The benefit can include a financial benefit. For example, the financial benefit can include one or more of a monetary benefit, a rebate, a discount, or a coupon. A monetary benefit can be a desirable way to incentivize an individual; however, it should be noted that other benefits can be provided apart from financial benefits; alternatively, a benefit can include a financial component in combination with a non-financial component. In an embodiment, the financial benefit can have a value less than a cost of evaluating the sample, a value substantially equal to a cost of evaluating the sample, or a value greater than a cost of evaluation the sample. In an embodiment, the value of the financial benefit can equal to the cost of acquiring the device 100 in order to offset the cost of purchasing the device. Alternatively, the value of the benefit can be greater than the cost of purchasing the device to further incentivize an individual to utilize the device 100.
  • [0052]
    The benefit can be associated with providing a therapeutic benefit for the subject. For example, the therapeutic benefit can include one or more of a treatment for the subject, a qualification for treatment for the subject, or a priority status for treatment for the subject. For example, when the result of the evaluation of the sample indicates the presence of a pathogen that is treatable with a particular medication, a benefit can include a notification that the subject qualifies for the medication, which the subject could then have delivered or pick up. Alternatively, when the result of the evaluation of the sample indicates the presence of a pathogen treatable with an injection of a medication, such as a shot available at a public venue, a benefit can include a priority status for receiving the shot.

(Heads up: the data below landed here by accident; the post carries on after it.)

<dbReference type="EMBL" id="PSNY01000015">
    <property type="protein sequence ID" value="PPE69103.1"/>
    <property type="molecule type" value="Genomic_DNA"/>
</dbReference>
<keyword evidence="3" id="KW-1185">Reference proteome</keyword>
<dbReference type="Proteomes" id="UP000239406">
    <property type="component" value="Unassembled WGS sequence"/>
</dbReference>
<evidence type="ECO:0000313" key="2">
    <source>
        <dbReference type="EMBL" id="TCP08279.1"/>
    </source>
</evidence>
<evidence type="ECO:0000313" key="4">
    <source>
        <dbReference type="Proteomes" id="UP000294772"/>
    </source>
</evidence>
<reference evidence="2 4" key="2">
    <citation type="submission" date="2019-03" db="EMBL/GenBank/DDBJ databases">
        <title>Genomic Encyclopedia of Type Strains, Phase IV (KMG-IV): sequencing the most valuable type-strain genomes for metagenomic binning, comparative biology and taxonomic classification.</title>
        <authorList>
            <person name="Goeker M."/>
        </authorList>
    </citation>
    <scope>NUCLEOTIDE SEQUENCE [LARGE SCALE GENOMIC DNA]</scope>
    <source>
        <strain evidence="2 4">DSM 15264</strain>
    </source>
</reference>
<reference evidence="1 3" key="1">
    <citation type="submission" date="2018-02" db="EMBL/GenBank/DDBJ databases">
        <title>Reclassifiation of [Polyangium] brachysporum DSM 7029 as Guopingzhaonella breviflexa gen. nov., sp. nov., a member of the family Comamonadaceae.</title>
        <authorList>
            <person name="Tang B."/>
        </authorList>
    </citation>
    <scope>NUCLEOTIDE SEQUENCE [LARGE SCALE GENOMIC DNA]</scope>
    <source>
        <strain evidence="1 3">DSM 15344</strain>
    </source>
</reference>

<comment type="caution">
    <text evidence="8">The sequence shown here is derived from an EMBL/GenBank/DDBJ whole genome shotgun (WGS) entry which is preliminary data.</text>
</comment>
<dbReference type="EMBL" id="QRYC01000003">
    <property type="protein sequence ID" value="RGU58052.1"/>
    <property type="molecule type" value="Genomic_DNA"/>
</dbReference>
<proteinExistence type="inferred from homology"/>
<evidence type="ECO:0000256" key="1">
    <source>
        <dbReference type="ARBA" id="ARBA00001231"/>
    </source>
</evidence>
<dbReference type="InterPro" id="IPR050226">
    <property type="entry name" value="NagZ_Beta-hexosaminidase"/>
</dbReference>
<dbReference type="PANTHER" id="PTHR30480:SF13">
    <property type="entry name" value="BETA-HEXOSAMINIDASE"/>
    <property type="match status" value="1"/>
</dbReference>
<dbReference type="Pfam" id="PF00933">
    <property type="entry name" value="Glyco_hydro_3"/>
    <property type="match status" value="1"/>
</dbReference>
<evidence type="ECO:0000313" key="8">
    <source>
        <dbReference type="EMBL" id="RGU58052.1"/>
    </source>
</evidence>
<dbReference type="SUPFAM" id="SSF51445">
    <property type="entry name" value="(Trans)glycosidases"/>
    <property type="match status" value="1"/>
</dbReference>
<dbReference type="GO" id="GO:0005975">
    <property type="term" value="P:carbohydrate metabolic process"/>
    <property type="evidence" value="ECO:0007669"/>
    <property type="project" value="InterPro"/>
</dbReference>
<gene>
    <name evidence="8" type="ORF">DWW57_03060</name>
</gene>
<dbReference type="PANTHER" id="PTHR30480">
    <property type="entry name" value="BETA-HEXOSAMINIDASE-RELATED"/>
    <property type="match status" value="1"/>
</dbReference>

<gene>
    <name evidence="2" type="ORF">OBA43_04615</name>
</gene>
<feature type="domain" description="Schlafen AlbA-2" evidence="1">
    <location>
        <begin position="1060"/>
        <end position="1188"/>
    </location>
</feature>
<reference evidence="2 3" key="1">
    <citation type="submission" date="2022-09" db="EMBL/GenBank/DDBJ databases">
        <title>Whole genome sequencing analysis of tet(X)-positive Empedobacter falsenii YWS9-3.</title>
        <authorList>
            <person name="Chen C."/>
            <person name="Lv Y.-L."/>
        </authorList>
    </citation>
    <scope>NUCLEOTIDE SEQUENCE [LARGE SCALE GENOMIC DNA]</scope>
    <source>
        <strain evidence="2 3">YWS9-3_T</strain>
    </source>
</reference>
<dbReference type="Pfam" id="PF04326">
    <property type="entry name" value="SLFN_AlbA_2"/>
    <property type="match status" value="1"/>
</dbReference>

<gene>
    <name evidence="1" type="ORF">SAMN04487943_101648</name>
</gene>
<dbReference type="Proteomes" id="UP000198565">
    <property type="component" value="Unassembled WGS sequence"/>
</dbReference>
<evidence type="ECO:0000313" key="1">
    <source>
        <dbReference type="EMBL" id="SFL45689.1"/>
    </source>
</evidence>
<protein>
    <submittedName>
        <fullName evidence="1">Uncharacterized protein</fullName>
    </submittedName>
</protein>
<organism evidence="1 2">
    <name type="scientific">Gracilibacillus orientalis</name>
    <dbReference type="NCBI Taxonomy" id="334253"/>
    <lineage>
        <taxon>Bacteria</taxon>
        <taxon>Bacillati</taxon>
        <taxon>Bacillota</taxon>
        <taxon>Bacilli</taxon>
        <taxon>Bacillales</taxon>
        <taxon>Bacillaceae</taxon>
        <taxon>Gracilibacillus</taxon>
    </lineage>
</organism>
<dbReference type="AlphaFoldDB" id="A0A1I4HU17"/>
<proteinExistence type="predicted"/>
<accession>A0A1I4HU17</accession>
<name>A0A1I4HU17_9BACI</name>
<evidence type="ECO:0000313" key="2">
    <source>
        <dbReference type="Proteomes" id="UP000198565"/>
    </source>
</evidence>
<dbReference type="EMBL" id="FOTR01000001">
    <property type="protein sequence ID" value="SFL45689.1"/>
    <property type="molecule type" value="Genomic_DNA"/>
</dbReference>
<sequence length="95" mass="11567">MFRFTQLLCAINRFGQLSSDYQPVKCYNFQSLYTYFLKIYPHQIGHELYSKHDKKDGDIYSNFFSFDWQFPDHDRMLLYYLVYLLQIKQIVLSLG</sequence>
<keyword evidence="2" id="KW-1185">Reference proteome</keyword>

• [0053]
    The benefit can also be associated with providing a preventative benefit. For example, the preventative benefit can include one or more of a vaccine, a qualification for a vaccine, or a priority status for a vaccine. For instance, if the presence or absence of a particular pathogen indicates that the subject can be prone to contracting a particular disease, the benefit can include a vaccination. Alternatively, if the evaluation of the subject indicates a pathogen associated with a particular disease, a relation of the subject (e.g., someone related by household to the subject) can receive a benefit including a vaccine for the indicated disease. In addition, the preventative benefit can include a quarantine protocol. In an embodiment, the preventative benefit can include a notification of health personnel. For example, health personnel can be notified and directed to the residence of the subject to potentially initiate a quarantine protocol.
  • [0054]
    The benefit can be associated with a diagnostic benefit. For example, the diagnostic benefit can include a recommendation for a test. In some instances, further testing can be required based upon a particular type of pathogen detected, e.g., in order to more accurately determine whether the subject has a particular illness or condition. In an embodiment, the diagnostic benefit can include a means for evaluating a second sample to determine a presence or absence of at least one pathogen in the second sample. For instance, if a pathogen indicates a potential condition, a further test can be provided to the subject based upon the indicated pathogen. In an embodiment, the benefit module 150 may convey an additional benefit if the user initiates a therapeutic benefit/treatment or a preventative benefit.